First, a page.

Hockey can be a brutal game. The injuries sustained on the ice can be life-altering, even life-ending. More attention than ever is now being paid to the effects of head injuries and concussions, on both the professional and youth levels.
Consider the case of former Buffalo Sabre Steve Montador. Some contend his concussions contributed to chronic traumatic encephalopathy, also known as CTE. Montador died at the age of 35 just over a year ago. Cory Mickey, the son of former "Original Six" player and one-time Sabre Larry Mickey, laments Montador's loss, having gone through a similar experience with his own father.
“Now we remember, maybe, the way that he went out instead of the way that he was,” said Cory Mickey. “He’s got a child currently. I think that a child like his is going through what I’ve gone through as a person — growing up without a father that played pro hockey, never meeting your dad, never seeing the things that you can enjoy with life or learn.”
Cory Mickey never knew his father. Before committing suicide in 1982, the elder Mickey co-founded the Buffalo Junior Sabres and worked extensively with young players.
“One day he freaked out, unfortunately, and he took his own life,” said Mickey. “Until this day, we never really had an answer. It leads to many topics of questions of, was something wrong? Was something going on physically that maybe hockey had obviously put some damage or inflicted some pain that we never really saw?”
Lawyer Stuart Davidson is representing former NHL players who have been subjected to repetitive head trauma in a lawsuit against the NHL. A former Amherst hockey player, Davidson said he watches NHL games now with a lot of angst.
“Seeing players stumble to the sideline, I know it’s not their first time, and decades of science tell us they are going to have problems later in life,” said Davidson. “They call me on Saturday nights at 10 p.m. saying, ‘I’m ready to take my own life. I need help,’ and I, as a lawyer, not a psychologist or a psychiatrist, do my best to help these guys and get them to the right people.”
NHL Commissioner Gary Bettman has said the science on concussions leading to CTE isn’t there yet and no current evidence links one to the other.
University at Buffalo Concussion Management Clinic Medical Instructor Dr. John Leddy says Bettman isn’t necessarily wrong.
“The data coming out of these studies in deceased athletes raises a level of concern, but it’s not a scientific fact,” said Leddy. "It’s being studied and someday we might have the answer. But as far as it is right now, there is no definitive proof that repetitive head injuries and concussions causes CTE."
"That said, I think that the league should be doing as much as they can to reduce head injuries and improve care after head injuries. That involves rule changes, enforcing the rules, and maybe changing how things are done at the youth level.”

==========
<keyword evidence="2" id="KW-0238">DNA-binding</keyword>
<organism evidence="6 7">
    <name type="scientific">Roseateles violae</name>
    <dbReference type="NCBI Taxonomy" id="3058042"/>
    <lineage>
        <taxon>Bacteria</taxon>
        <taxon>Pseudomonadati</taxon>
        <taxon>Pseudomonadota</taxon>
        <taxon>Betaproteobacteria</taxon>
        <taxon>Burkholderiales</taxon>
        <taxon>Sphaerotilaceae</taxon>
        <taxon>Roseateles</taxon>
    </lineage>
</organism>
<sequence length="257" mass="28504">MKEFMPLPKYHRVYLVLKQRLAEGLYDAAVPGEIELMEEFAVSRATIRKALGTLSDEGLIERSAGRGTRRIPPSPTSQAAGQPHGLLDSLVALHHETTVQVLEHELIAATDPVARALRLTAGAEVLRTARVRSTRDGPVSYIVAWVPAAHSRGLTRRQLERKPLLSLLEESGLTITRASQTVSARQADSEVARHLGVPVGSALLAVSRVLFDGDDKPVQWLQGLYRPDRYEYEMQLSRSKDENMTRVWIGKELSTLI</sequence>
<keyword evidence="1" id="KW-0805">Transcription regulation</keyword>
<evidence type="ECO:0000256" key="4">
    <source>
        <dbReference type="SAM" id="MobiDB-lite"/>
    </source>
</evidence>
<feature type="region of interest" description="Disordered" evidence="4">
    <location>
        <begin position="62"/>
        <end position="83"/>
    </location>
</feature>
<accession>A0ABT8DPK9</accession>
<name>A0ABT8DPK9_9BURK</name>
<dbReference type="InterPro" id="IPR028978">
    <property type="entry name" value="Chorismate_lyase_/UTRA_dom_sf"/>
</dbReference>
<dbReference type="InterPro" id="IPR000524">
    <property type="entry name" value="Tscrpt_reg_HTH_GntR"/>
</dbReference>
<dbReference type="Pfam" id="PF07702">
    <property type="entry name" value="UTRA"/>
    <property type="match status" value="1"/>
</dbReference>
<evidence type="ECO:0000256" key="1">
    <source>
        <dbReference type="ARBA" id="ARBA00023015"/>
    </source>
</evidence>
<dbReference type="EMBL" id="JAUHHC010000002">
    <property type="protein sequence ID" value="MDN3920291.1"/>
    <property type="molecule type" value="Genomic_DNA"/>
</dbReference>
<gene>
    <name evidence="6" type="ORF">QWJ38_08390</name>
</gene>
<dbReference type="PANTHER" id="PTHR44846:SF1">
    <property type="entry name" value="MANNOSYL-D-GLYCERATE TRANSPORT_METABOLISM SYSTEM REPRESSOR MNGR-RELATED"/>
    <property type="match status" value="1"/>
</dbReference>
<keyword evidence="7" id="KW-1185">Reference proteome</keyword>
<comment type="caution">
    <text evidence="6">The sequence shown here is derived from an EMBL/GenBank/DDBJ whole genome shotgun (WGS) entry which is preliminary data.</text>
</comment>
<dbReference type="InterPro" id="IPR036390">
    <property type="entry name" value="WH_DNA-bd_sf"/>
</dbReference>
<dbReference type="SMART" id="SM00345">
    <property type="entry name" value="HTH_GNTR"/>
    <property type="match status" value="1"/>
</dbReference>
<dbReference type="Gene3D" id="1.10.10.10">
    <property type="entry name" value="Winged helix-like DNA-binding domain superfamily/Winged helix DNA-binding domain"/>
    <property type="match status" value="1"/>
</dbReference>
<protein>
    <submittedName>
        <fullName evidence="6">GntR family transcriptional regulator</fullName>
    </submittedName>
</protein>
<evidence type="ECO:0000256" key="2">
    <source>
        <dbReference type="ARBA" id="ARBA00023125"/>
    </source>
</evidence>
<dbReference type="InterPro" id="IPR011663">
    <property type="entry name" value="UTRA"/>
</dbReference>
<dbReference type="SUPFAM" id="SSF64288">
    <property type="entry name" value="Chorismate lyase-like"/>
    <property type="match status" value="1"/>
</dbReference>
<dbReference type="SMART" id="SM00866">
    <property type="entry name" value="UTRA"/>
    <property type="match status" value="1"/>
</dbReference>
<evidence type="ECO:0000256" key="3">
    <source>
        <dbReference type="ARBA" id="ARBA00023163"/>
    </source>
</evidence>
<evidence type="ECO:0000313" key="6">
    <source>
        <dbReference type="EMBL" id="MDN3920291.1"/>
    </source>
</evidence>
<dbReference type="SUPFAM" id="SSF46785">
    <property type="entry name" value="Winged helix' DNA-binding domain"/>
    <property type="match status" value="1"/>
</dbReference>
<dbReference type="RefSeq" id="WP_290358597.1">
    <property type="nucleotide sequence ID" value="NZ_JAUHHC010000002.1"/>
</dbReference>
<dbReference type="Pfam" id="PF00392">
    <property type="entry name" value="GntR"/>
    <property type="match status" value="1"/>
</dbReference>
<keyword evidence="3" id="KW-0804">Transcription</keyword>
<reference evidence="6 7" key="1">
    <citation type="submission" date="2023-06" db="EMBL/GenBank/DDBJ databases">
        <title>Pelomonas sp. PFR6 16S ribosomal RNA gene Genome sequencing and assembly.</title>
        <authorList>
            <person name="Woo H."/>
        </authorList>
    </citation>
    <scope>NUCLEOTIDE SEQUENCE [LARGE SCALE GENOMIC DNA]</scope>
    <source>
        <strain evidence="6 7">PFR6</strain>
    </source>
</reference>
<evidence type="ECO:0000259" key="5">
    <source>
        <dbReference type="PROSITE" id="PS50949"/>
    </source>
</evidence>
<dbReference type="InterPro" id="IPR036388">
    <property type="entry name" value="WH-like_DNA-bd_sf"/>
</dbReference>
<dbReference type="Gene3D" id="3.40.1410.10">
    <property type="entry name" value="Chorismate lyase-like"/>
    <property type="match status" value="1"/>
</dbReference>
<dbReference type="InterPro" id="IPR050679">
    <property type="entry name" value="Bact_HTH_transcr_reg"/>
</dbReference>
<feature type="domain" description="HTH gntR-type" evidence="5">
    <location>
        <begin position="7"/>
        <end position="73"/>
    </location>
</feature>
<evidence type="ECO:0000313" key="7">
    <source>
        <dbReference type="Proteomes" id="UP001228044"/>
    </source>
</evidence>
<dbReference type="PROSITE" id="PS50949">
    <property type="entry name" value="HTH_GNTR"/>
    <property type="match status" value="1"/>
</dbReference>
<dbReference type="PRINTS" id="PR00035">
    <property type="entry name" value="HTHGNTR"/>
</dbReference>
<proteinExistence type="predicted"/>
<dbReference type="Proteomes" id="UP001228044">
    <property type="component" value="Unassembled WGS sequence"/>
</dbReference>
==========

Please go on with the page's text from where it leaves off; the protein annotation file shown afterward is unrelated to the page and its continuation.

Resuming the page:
Dr. Robert Cantu, Clinical Professor at the Department of Neurosurgery at Boston University and author of “Concussions and Our Kids,” says there is a long way to go when it comes to handling head trauma at all levels.
“I think the posturing with regard to CTE is being done for legal reasons, not for scientific reasons,” said Cantu. “I’m not pointing out the NHL, I’m simply saying that all sports in which there’s repetitive head injuries, people are at risk of CTE and there have been individual cases of CTE found.”
Davidson says he is concerned Bettman is setting a poor example for youth hockey.
“The commissioner of the NHL is telling parents, when you send your kids onto the ice, when they’re six, seven, eight, nine years old, when they’re skulls are not even fully developed and their brains are not fully developed, you don’t have to worry about anything because concussions are not a big deal,” he said.
An email sent to Bettman in 2011 showed a sizable amount of NHL players playing through concussions. Of the 86 regular season concussions that season, 31 players returned to the ice. The same email suggested withholding examples at the general managers meeting fearing that, “the clubs will feel defensive.”
Recently, a federal judge in Minnesota denied the NHL’s motion to dismiss the concussion suit over the collective bargaining agreement. Stuart called the order a “historic order in American sports and labor law.”
West Seneca Youth Hockey president Dick Lynch has played and coached hockey at multiple levels. He says concussions are top of mind in every sport and are handled much differently from when he played.
“I remember my playing days. When I had my bell run, I couldn’t even remember which bench I came from,” said Lynch. “You get to the bench and the coach is looking down at you and [saying] shake it off, let's go, next shift, and you're already out there. That’s happened to hundreds and thousands of people. That’s just old school and that’s got to be corrected.”
During Game Two of the NHL Western Conference Finals between the San Jose Sharks and St. Louis Blues, NBCSN analyst Mike Milbury came under some scrutiny for saying, "If you're going to slash him, break a bone. If you're going to hit him from behind, give him a slight concussion." For many, it’s just a reminder of the “old-school” mentality of the game.
Lynch says strides have been made at all levels of the game, but improvements are needed, especially when kids look up to their favorite NHL players.
“Everyone team has a Jack Eichel #15,” said Lynch. “A [Sidney] Crosby on every team. A Pat Kane #88. On every team. They do emulate the players, absolutely. Everybody’s got that goal and that goal is to reach the NHL.”
But if and when that dream comes true, every coach, parent, and player must know the risks.